Wednesday, September 21, 2016

Chris Dillow convinced me technology shocks are a thing! But then I quickly got over it.

Dillow - technology shocks are a thing!

I haven't studied RBC yet, but from my position of ignorance, to the extent people have explained it to me, it always seemed nonsensical.

I mean, how can anyone assert that "productivity variations" are the cause of "business cycles" in the face of the 70s Arab oil embargo, the 1980 Iranian revolution, Volcker, the S&L crisis, LTCM, the Asian crisis, the NASDAQ collapse and the real estate collapse?

That's all either political economy (Arabs, Iran, Volcker), asset price shocks (S&L, LTCM, NASDAQ, real estate), or international finance (Asia).

Where is Solow's z in all that? Not one of those has anything to do with "productivity", right?

Then Chris Dillow posts this, and for a while I was convinced that RBC might be a thing:

However, if we ditch representative agent thinking and think instead of firms as being inherently heterogenous, the notion of a negative technology shock seems more reasonable.

Xavier Gabaix points out that even in a large economy aggregate fluctuations can arise from the failure of one or two big firms. This is especially possible if those firms are important hubs, whose troubles plunge supplier or customer firms into trouble: as Daron Acemoglu shows, networks are crucial in transmitting (or dampening) firm-level shocks throughout the economy.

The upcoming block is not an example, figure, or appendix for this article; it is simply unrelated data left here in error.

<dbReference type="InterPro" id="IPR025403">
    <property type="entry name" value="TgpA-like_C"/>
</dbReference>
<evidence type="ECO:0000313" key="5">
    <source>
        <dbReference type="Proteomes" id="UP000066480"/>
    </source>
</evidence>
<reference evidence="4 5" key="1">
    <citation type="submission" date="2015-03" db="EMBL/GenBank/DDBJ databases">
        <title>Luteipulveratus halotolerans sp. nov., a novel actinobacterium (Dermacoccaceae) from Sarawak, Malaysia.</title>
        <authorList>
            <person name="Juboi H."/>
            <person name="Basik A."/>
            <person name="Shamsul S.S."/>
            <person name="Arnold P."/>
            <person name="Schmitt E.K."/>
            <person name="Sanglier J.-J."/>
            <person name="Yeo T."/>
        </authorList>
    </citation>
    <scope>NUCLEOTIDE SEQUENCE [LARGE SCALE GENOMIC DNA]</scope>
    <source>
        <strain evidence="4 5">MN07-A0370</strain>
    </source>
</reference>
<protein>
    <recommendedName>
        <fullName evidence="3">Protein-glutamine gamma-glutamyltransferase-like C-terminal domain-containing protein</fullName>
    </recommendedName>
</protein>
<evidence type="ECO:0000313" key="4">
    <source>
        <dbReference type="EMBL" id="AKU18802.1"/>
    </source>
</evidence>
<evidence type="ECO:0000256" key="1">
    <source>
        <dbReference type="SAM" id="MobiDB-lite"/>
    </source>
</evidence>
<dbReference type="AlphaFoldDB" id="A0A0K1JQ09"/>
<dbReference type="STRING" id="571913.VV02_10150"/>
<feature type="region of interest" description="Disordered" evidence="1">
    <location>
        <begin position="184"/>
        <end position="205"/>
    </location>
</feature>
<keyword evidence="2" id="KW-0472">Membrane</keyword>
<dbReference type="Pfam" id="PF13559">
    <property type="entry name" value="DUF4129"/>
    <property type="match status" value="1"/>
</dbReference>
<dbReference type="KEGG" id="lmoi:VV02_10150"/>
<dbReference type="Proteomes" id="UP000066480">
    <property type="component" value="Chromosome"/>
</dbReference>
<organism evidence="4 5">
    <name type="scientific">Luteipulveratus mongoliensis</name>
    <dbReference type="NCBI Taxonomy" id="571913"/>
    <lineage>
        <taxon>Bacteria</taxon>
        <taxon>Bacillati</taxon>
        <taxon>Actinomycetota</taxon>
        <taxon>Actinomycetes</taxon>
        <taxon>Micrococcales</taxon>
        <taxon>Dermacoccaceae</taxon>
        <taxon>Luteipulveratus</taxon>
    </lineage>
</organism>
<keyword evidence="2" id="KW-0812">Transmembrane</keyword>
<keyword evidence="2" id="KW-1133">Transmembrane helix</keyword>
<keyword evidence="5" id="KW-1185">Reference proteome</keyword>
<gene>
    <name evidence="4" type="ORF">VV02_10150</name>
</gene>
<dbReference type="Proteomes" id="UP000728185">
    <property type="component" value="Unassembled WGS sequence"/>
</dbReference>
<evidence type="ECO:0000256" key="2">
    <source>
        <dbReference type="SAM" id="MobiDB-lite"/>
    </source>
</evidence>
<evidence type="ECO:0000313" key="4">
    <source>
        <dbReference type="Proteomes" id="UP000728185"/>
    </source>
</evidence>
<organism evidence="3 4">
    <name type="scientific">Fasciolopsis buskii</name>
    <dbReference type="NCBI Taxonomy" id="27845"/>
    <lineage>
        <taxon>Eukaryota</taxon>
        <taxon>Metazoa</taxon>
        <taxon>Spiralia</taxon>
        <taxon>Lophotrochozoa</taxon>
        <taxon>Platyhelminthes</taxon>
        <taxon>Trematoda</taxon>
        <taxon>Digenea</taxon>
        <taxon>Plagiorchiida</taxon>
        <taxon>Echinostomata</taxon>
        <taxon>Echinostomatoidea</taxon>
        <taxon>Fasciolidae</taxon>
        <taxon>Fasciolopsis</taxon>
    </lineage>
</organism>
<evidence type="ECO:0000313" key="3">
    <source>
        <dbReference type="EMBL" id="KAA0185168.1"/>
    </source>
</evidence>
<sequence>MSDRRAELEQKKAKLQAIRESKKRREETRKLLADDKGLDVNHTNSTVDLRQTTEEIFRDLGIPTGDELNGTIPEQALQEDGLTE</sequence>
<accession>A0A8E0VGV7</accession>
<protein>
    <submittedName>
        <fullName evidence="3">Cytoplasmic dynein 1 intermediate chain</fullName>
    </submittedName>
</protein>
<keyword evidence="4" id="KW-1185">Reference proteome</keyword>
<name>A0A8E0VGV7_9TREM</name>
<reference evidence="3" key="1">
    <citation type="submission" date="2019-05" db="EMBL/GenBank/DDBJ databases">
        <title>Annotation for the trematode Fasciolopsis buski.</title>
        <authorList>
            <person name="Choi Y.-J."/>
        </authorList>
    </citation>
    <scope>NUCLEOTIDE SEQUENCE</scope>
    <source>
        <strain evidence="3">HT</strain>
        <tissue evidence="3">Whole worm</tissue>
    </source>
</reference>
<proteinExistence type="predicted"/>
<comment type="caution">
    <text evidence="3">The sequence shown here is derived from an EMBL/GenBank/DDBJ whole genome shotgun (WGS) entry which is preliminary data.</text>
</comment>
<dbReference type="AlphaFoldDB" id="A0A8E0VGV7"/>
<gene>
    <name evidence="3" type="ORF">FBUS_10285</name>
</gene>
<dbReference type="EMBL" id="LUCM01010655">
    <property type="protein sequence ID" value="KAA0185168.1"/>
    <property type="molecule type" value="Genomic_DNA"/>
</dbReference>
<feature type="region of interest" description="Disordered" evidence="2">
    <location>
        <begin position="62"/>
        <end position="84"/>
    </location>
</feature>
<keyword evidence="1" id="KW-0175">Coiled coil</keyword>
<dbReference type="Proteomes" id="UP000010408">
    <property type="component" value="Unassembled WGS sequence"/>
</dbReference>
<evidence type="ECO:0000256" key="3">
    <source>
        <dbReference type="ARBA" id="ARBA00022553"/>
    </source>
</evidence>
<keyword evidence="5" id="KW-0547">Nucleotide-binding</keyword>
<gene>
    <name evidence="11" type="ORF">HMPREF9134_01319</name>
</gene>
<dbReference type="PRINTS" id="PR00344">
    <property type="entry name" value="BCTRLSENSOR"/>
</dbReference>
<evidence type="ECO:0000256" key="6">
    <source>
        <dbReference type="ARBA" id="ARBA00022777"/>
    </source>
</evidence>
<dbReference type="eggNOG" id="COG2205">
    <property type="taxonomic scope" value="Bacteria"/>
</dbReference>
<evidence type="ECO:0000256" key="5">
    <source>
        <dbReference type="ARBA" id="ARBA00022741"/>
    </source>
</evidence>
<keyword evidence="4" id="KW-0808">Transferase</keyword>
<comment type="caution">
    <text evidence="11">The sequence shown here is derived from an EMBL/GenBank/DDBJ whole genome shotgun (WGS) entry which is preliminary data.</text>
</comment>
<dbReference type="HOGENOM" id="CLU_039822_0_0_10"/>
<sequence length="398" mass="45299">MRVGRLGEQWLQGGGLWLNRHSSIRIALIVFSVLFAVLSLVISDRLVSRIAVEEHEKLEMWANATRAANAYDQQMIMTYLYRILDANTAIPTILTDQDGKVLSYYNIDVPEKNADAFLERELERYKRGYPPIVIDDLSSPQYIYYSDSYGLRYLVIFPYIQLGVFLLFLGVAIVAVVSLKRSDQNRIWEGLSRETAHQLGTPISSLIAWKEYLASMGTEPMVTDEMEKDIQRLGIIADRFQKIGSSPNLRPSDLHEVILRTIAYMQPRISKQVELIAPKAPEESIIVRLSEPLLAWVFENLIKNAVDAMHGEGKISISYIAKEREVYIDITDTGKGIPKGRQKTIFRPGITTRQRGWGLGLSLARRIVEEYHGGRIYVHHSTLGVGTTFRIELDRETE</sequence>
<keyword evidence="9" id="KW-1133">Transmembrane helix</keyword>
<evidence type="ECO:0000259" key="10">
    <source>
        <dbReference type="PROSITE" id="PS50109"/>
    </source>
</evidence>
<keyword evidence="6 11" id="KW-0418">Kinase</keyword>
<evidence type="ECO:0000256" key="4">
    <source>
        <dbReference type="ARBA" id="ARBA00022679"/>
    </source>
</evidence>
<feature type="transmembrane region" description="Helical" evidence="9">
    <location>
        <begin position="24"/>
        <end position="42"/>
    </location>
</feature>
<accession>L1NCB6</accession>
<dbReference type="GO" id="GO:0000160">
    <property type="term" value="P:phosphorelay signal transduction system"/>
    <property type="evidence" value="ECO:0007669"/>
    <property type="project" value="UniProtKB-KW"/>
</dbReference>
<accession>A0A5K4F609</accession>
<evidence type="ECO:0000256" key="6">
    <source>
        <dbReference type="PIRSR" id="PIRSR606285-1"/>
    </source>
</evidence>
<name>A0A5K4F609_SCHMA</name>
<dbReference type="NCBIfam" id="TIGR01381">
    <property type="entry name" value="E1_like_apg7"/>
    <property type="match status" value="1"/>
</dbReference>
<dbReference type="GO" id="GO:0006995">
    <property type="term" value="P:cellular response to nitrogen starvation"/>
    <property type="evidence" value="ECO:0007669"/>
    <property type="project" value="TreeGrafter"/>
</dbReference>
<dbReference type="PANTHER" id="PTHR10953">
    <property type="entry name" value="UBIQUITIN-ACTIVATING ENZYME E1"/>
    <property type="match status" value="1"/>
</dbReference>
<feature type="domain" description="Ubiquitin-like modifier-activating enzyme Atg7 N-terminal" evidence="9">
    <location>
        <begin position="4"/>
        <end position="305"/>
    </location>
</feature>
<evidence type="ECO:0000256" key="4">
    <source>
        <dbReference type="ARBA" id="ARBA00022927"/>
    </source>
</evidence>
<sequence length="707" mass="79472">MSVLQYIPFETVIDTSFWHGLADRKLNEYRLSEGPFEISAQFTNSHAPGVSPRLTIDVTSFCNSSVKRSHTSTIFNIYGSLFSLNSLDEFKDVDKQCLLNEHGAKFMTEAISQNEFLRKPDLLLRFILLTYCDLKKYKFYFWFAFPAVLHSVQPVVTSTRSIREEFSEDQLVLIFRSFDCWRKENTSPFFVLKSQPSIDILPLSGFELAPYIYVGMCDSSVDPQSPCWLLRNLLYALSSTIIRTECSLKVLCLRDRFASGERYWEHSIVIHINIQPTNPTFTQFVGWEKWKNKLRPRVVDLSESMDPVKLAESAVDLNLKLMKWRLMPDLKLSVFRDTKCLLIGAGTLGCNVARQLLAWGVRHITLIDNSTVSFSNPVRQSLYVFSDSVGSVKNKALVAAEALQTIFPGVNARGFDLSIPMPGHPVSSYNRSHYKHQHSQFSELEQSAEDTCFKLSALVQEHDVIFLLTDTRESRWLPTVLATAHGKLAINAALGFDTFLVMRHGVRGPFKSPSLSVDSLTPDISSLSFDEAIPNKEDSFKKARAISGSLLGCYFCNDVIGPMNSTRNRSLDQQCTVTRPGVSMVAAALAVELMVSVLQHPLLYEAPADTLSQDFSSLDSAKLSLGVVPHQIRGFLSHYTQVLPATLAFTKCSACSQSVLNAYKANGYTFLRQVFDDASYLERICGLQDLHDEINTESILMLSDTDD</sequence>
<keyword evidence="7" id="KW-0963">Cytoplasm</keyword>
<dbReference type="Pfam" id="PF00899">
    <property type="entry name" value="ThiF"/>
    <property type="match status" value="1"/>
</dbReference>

It seems to me that this is a plausible description of the financial crisis. Banks became less able to supply credit than we thought; this was a firm- or industry-level negative technology shock. And because banks were key hubs, this shock was transmitted to the wider economy.

You can squeeze this into DSGE-style models, as (for example) Michael Wickens (pdf) and Hashem Pesaran (pdf) have done.

OK, fine. Institutions are part of z; they are necessary if you want to multiply f(K,L) to get Y. So then institutions could indeed cause shocks! I'm convinced.

But then I thought about this at a more basic level and became unconvinced.

"The residual" is simply everything in an economy that's not capital, labour, or the production function of the two, right? So by this line of reasoning, all that's being said here is that some vague, unknown thing that's not capital, labour, or the production function is going to be the cause of business cycles.

Or, using logic,

P1) B is a set that contains K, L and f, as well as an indefinite* large number of other things (including phlogiston).

P2) Anything which is not K, L or f can cause a recession.

C1) P1 true + P2 true means that there is an indefinite large number of things (including phlogiston) that cause a recession.

I'm sorry, but that seems to be the sort of emptiness that Romer was mocking this week. Want banks to originate technology shocks? Make them explicit in your model.

I'll repeat what I've said before: show me an RBC model where an exogenous political economy variable, or even better where an endogenous asset price variable, causes regular cycles, and I'll be impressed.

* - I use "indefinite" to mean "some huge, undefineable number that certainly won't be anywhere near infinity, but is still big enough for us to treat it that way". E.g., the mathematical term "gazillion".

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